Directed by: Gavin O’Connor
Screenplay: Bill Dubuque
Starring: Ben Affleck, Anna Kendrick, J. K. Simmons, Jon Bernthal, Jean Smart, Cynthia Addai-Robinson, Jeffrey Tambor and John Lithgow.
Based on a screenplay written by Bill Dubuque, The Accountant is one complicated, cracker of a story: flash backs, fight scenes, number crunching montages, loud shots from military grade riffles to the quiet of an accounting office to the chink of cutlery in a jail cafeteria; wry humour, Crime Enforcement agents to stone cold killers to the dynamics family. All combined with the overriding discussion of autism.
There was so much going on it was hard to keep a handle on all the threads.
On the one hand, this is a character driven story about family and autism; on the other, The Accountant is an action-packed crime thriller.
Chris Wolff (Ben Affleck) is an accountant, but not your everyday H&R Block style, CPA certified accountant – Chris is a high functioning autistic who’s a savant when it comes to numbers. He also works for drug dealers and assassins; criminals who call in a guy who’s clean and can uncook their books to find any missing money.
With heat coming from the Treasury Department’s Crime Enforcement Division, Chris needs an above-board job. He needs to get under the radar. So when a job to find missing funds from a robotics company comes up, his handler sends him to meet Lamar Black (John Lithgow). But there’s more going here than the ordinary. And Chris shows himself to be more than an accounting whiz – he’s an autistic action hero.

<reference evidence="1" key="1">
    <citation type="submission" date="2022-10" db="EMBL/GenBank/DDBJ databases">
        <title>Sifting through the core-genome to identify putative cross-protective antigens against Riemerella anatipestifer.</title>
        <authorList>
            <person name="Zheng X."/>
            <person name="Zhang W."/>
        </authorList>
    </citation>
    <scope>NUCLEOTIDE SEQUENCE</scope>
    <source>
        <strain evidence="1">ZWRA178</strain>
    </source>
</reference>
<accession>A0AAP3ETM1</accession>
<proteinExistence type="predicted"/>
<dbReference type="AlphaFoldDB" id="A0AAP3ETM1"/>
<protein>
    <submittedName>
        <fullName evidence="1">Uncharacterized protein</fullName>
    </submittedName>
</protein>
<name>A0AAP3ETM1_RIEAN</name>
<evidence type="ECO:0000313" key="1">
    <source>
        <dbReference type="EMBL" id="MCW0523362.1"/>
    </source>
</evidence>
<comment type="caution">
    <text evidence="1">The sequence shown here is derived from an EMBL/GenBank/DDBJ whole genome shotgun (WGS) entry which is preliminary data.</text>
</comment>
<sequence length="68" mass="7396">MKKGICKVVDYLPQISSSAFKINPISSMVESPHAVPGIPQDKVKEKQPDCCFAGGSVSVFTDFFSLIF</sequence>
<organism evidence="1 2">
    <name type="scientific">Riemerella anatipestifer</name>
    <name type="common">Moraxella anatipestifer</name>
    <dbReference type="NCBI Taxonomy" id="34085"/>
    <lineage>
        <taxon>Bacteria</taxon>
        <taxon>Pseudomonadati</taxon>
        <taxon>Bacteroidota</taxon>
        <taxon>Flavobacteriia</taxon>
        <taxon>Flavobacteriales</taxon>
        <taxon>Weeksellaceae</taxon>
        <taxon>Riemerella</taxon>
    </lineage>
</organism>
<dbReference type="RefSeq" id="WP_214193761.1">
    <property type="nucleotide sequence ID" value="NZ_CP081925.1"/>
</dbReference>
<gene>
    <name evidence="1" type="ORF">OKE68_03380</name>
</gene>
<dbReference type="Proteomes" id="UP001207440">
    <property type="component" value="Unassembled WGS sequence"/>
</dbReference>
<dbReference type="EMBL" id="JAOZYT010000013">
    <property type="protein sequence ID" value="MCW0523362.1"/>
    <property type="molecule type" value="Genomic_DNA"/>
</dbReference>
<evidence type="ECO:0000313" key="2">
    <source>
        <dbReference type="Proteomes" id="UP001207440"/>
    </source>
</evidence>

I was pleasantly surprised by the attention to sensory detail: colours of paintings, an eye disappearing through a crack in a door that’s slowly closing; flashes of light and loud music…
Epileptics with a photic sensitivity be warned: the flashing light is bright and about 3Hz – a dangerous but effective addition to the film. But yeah, there should be a warning here!
So, the sensors were certainly entertained and the association with autism and the effect of sensory stimulation on the character were cleverly worked into the story. What I did miss was Ben Affleck’s cheeky grin. There’s a deadpan humour that works well, but the constant blank face of Chris felt a bit forced. People with autism do smile.
I really wanted to love this film as I’m always looking for that thriller that surprises, giving so much more than expected. And although complicated, director Gavin O’Connor did tie the whole story neatly together, but the main character, Chris, was just too incongruent at times.
A strong performance from J.K. Simmons helped pull the story together, but aspects of the film just didn’t quite fit. Putting such emphasis on The Accountant having autism was dangerous territory and requires getting it right. And some aspects of the character grated as they didn’t feel authentic.
I don’t want to give too much away as there’s a lot going here and this is a great story with an interesting message, but getting all the moving parts right felt like a stretch. Everything was there from story to characters to time spent on delivery. And I know it sounds like I’m bagging this film but I’m being harsh because I love a good crime/thriller.
As a series, The Accountant would have been perfection. As is, a cracker of a story that’s so close but not quite for me.
And a grin from Chris would have gone a long way.